The trend could undercut efforts by cash-strapped states to raise revenues by hiking cigarette taxes.
New Jersey and New York state both have a $1.50 per pack tax, the nation's highest. Washington state is third, at $1.425. In Massachusetts, lawmakers recently approved a 75-cent hike, a move officials hope will bring in an extra $190 million annually.
Federal law requires Internet cigarette sellers to provide state revenue officials with names and addresses of their customers. The officials can then pursue the buyers to make sure they pay local sales taxes.
But Internet cigarette vendors are ignoring the law, according to the report, to be released Tuesday by the General Accounting Office. Of 147 Web sites identified as belonging to Internet cigarette vendors in the United States, none posted information saying they complied with the law — and 78 percent indicated they do not comply, the report said.
Calls to several Internet cigarette vendors advertising "tax free cigarettes" were not returned to The Associated Press on Monday. One Web site promised buyers: "We do not report to tax authorities in ANY state. 100% confidential."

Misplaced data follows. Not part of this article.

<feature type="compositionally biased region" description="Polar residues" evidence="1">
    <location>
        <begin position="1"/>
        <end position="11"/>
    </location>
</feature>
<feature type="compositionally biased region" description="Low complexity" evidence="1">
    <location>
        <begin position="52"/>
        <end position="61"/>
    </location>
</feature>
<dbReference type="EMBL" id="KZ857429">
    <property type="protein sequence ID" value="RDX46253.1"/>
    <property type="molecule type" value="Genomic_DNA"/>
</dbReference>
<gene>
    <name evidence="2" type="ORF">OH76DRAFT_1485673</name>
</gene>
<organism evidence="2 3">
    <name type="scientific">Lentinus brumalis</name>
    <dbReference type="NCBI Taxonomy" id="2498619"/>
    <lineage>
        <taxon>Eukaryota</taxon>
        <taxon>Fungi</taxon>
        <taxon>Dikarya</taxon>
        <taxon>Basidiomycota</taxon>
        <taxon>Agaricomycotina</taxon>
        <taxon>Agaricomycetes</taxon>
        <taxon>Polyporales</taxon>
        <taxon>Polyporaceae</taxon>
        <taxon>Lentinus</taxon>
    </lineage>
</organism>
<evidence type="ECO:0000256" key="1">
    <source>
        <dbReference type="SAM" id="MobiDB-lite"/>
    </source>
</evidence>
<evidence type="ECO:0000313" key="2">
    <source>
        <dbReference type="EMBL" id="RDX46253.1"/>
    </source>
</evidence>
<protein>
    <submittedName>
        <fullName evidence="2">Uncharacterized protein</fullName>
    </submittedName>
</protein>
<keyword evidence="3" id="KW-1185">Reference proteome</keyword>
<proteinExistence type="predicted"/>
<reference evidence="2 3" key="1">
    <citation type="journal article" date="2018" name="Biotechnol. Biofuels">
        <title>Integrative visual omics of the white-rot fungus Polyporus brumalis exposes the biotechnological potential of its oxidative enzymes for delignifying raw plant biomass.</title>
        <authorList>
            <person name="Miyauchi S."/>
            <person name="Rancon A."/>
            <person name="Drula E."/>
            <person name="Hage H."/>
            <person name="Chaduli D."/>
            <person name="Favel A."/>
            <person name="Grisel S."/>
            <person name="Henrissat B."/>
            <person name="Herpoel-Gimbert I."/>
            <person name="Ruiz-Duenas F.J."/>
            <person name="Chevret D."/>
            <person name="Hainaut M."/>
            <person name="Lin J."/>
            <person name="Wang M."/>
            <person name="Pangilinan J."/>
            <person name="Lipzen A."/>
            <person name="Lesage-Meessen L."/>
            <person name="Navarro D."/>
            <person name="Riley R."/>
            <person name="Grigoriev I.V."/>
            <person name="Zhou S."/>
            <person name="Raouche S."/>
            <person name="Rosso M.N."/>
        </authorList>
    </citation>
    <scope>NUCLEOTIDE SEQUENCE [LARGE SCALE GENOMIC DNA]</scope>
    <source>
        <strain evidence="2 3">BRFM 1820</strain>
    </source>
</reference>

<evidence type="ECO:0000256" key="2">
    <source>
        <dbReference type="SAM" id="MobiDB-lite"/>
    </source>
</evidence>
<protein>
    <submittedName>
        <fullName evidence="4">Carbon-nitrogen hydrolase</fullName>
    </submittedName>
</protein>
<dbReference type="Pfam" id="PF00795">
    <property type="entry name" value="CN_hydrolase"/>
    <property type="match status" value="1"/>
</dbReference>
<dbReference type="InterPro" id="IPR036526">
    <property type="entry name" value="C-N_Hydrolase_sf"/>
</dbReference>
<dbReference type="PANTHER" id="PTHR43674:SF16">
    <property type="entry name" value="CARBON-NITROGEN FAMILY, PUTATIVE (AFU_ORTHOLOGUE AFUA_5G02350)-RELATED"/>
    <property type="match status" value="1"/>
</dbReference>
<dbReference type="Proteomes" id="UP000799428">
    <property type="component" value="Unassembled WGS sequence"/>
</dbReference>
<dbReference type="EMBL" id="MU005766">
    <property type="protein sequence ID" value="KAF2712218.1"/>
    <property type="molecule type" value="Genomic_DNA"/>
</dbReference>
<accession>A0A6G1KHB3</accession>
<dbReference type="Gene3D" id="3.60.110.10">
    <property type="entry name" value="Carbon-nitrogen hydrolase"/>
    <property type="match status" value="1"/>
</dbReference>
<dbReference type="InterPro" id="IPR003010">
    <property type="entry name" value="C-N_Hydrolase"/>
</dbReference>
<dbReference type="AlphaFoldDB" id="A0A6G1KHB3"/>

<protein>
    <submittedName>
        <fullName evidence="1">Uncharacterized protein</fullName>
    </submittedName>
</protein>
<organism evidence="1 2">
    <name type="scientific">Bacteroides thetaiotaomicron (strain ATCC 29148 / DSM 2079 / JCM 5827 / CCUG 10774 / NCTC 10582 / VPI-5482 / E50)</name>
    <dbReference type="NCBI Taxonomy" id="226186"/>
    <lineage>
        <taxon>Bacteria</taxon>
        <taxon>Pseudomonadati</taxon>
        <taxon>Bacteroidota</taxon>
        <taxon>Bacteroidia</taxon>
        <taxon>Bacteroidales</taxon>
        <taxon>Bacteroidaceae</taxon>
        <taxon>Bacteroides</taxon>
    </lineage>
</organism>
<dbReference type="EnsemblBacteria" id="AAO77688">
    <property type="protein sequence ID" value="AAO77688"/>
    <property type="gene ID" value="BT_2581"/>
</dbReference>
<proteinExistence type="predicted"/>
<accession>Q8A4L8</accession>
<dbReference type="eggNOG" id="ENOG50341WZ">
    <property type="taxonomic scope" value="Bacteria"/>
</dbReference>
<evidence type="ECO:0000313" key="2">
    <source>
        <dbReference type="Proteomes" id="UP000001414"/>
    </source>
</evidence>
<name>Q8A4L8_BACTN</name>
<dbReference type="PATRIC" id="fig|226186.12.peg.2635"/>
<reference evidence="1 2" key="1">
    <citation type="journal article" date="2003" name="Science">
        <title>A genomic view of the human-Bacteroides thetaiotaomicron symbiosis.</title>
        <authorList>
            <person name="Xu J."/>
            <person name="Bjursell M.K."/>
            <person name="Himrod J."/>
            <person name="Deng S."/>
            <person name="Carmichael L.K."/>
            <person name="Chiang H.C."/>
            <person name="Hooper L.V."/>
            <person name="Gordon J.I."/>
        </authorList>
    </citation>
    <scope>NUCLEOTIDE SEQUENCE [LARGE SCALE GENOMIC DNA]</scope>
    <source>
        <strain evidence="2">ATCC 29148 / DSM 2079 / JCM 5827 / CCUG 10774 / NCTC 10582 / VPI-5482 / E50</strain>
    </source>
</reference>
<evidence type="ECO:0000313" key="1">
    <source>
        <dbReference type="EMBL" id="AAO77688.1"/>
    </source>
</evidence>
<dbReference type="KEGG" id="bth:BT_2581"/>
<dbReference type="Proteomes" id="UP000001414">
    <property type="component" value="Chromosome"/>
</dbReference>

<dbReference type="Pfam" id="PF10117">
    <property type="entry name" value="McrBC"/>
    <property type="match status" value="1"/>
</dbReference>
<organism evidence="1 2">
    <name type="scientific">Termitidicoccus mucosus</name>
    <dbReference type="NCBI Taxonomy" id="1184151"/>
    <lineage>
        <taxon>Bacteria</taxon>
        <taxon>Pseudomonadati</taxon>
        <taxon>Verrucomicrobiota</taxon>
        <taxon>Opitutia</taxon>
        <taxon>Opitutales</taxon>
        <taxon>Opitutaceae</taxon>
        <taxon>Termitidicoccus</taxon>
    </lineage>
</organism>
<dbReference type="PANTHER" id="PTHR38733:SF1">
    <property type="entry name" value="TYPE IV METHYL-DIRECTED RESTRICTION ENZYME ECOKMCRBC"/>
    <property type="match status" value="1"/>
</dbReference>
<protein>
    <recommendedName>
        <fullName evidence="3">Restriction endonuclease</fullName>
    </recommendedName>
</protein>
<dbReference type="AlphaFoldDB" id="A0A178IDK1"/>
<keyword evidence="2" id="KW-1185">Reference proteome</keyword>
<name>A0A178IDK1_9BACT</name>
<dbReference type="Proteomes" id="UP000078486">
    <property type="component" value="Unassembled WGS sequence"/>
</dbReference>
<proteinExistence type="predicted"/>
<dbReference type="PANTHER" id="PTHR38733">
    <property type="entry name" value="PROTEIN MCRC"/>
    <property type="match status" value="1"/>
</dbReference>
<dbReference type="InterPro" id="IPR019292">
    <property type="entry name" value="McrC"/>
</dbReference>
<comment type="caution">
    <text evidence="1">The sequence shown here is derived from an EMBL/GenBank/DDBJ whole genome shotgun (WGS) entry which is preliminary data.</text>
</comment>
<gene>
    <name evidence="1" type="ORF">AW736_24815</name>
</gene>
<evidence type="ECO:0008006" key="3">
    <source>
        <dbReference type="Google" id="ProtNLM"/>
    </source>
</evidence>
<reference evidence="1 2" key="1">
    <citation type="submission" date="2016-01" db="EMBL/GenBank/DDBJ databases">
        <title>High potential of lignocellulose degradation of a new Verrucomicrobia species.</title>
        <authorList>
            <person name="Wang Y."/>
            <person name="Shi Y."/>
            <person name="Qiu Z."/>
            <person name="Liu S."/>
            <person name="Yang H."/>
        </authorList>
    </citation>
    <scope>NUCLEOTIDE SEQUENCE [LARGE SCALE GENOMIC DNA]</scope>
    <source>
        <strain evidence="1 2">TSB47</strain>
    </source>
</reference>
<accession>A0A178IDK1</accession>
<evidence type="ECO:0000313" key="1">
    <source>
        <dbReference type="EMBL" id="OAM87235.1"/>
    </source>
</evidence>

By 2005, Internet tobacco sales in the United States could exceed $5 billion and states could lose about $1.4 billion in revenues, according to the report. California alone has estimated a tax loss of approximately $13 million from May 1999 through September 2001 because of the failure of online vendors to comply with the law.
The savings for buyers online can be significant.
The lowest amount that can be legally charged for a carton of cigarettes in Massachusetts is $54.90. At least one Web site advertised a carton of Marlboro cigarettes for as little as $26.99, and free delivery for those who bought in bulk.
The GAO report recommends shifting primary enforcement of the law from the FBI to the Bureau of Alcohol, Tobacco and Firearms, in part because of the FBI's heightened focus on terrorism.
Rep. Martin Meehan, D-Mass., requested the report and distributed it Monday to media outlets. He said the study reveals a burgeoning market of online cigarette sales and a lack of oversight that lets children illegally buy cigarettes online.